So if we add the figures from Glassdoor and EBN, employers could be staring down a nearly $20,000 loss in revenue for each departing worker. Then, tack on another $4,000 and 24 days to renew the hiring initiative for a replacement. The good news is that experienced staffing suppliers account for the possibility of negative turnover and have candidate pipelines available to expedite the fulfillment process. But interruptions to the program may still manifest.


Preventing Turnover

“During my fifteen years working in data science,” Christiansen wrote in HBR, “I have run countless predictive models on employee retention, student retention, and customer churn across industry verticals, including healthcare, energy, and higher education. Through my work, I’ve identified eight common leadership mistakes that help explain this why.” By understanding the catalysts that force attrition, we can take steps to prevent negative turnover and foster retention. Here are five of Christiansen’s eight principles that can help facilitate high retention in MSP programs.


Set Consistent, Clear, and Prioritized Goals and Expectations

Goals or performance expectations that seem unclear or even conflicting to workers can lead to a huge drop in job satisfaction. Christiansen offered this scenario: “A sales representative at a rental car company has to choose between serving her next client, or correctly logging her previous client’s information into the system. Her manager has made it clear that “slow service is poor service,” but she knows that improperly entering customer information could get her fired. Choosing between these two tasks causes her to experience high levels of stress on a daily basis, and as a consequence, she hates her job.”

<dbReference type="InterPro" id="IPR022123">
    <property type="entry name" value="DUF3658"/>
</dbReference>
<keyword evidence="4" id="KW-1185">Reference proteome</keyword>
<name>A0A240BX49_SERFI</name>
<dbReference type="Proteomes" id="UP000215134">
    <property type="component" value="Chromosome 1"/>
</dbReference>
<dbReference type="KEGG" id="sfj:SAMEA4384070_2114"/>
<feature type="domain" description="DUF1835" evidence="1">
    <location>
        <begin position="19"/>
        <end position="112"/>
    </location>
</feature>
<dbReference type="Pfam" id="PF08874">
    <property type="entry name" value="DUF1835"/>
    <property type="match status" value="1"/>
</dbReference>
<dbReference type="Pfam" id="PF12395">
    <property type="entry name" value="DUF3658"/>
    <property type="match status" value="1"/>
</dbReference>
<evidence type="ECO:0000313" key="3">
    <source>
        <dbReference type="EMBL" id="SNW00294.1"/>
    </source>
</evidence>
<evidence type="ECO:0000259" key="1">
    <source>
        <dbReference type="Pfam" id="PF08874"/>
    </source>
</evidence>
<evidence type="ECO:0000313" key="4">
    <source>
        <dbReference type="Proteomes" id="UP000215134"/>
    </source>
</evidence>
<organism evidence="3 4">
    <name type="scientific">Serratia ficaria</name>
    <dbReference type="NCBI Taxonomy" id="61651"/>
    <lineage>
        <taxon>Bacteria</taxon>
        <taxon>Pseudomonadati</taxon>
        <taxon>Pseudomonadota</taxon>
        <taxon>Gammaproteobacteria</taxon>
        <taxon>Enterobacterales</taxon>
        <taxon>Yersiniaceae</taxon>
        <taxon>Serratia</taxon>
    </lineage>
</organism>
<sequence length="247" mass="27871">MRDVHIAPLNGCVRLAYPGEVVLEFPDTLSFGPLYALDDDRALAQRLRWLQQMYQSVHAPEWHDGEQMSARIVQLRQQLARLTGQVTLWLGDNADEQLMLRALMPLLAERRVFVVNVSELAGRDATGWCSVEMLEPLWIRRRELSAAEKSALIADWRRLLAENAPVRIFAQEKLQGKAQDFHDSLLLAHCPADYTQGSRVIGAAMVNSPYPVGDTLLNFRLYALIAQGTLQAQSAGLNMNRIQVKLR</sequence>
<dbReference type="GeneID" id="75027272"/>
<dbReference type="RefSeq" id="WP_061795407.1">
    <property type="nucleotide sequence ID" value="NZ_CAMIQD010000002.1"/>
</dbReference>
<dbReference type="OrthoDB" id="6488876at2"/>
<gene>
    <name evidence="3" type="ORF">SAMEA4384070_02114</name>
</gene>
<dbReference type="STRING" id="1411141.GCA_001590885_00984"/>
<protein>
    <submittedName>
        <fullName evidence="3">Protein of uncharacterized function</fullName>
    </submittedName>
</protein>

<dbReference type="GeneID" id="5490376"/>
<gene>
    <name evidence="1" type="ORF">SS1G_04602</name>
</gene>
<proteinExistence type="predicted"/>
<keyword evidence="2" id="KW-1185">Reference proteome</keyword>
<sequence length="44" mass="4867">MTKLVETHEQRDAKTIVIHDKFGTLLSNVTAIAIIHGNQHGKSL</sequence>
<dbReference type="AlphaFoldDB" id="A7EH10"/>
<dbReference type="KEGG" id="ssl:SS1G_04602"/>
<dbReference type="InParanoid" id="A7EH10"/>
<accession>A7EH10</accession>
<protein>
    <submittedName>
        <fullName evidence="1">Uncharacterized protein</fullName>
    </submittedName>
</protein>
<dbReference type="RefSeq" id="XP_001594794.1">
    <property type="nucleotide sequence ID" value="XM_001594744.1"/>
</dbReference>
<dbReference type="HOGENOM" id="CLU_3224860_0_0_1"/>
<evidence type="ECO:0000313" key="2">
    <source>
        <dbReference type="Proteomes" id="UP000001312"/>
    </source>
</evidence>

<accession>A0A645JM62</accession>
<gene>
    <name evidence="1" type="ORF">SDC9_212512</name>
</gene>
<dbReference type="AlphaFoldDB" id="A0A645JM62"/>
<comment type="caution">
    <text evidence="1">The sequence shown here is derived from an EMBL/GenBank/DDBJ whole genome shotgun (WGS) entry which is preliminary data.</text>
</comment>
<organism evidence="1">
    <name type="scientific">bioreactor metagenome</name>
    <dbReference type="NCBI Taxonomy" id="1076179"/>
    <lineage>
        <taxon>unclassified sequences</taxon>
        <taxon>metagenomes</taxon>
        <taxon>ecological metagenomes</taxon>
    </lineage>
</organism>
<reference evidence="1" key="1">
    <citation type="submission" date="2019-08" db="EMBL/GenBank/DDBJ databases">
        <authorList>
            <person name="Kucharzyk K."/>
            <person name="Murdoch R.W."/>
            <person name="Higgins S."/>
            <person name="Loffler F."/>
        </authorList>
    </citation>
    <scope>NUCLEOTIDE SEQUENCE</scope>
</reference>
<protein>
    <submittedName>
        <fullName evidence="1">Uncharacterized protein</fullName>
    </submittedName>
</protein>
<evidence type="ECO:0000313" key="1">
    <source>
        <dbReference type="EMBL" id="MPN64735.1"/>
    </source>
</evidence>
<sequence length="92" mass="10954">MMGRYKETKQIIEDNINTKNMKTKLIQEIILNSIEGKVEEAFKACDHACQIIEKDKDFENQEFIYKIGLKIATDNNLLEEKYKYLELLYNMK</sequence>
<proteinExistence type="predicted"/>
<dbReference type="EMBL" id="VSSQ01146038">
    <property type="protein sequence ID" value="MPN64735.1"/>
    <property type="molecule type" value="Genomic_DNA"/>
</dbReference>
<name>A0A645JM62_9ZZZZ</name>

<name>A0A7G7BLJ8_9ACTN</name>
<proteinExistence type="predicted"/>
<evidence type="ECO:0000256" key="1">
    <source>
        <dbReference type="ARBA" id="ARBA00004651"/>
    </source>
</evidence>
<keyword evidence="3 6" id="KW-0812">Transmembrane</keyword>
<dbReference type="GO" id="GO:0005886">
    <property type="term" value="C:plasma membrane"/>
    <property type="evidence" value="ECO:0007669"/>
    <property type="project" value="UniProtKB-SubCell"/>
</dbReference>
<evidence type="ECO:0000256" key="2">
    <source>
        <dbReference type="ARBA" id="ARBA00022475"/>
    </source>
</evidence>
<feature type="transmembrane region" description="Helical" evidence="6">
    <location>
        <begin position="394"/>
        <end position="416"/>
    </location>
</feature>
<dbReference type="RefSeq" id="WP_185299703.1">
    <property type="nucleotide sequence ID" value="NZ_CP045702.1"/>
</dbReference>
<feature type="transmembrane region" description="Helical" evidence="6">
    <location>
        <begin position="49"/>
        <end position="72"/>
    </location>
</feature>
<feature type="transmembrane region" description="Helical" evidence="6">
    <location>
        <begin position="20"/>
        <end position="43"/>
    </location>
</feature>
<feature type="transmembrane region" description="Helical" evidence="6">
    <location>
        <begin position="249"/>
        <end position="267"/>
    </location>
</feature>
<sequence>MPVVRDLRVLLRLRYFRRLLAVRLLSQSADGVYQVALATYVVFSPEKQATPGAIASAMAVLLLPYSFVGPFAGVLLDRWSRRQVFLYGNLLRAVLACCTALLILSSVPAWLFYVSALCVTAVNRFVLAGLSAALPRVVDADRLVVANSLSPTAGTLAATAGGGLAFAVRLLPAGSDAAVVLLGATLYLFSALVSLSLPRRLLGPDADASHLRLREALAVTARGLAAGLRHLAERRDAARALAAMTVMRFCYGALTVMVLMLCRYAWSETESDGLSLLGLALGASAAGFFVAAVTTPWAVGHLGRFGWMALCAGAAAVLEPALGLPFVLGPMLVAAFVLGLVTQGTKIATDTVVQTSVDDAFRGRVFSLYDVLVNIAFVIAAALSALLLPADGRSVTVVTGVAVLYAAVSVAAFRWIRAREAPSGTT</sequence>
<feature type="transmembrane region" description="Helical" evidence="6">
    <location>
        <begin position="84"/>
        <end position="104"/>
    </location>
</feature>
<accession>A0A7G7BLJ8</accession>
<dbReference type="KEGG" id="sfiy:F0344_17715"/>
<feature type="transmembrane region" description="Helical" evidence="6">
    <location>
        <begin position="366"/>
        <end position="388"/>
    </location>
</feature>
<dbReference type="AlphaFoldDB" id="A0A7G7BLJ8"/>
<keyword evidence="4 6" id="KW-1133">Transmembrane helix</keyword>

By creating a list of cascading priorities and ranked job duties, staffing suppliers and MSPs establish stability, productivity, and clarity in the work, ensuring that no contradictions or overlaps exist. And when challenging situations arise, no one should be confused about how to manage them. An example list for Disney workers includes the following, in order of importance.

  • Safety
  • Courtesy
  • Performance and presentation
  • Efficiency

Remove Process Constraints

“Process constraints often occur when a lack of information, resources, or another factor, stops an employee from doing their job,” Christiansen explained. We all understand the need for rules, procedures, and reporting hierarchies, but too much bureaucracy can hobble performance.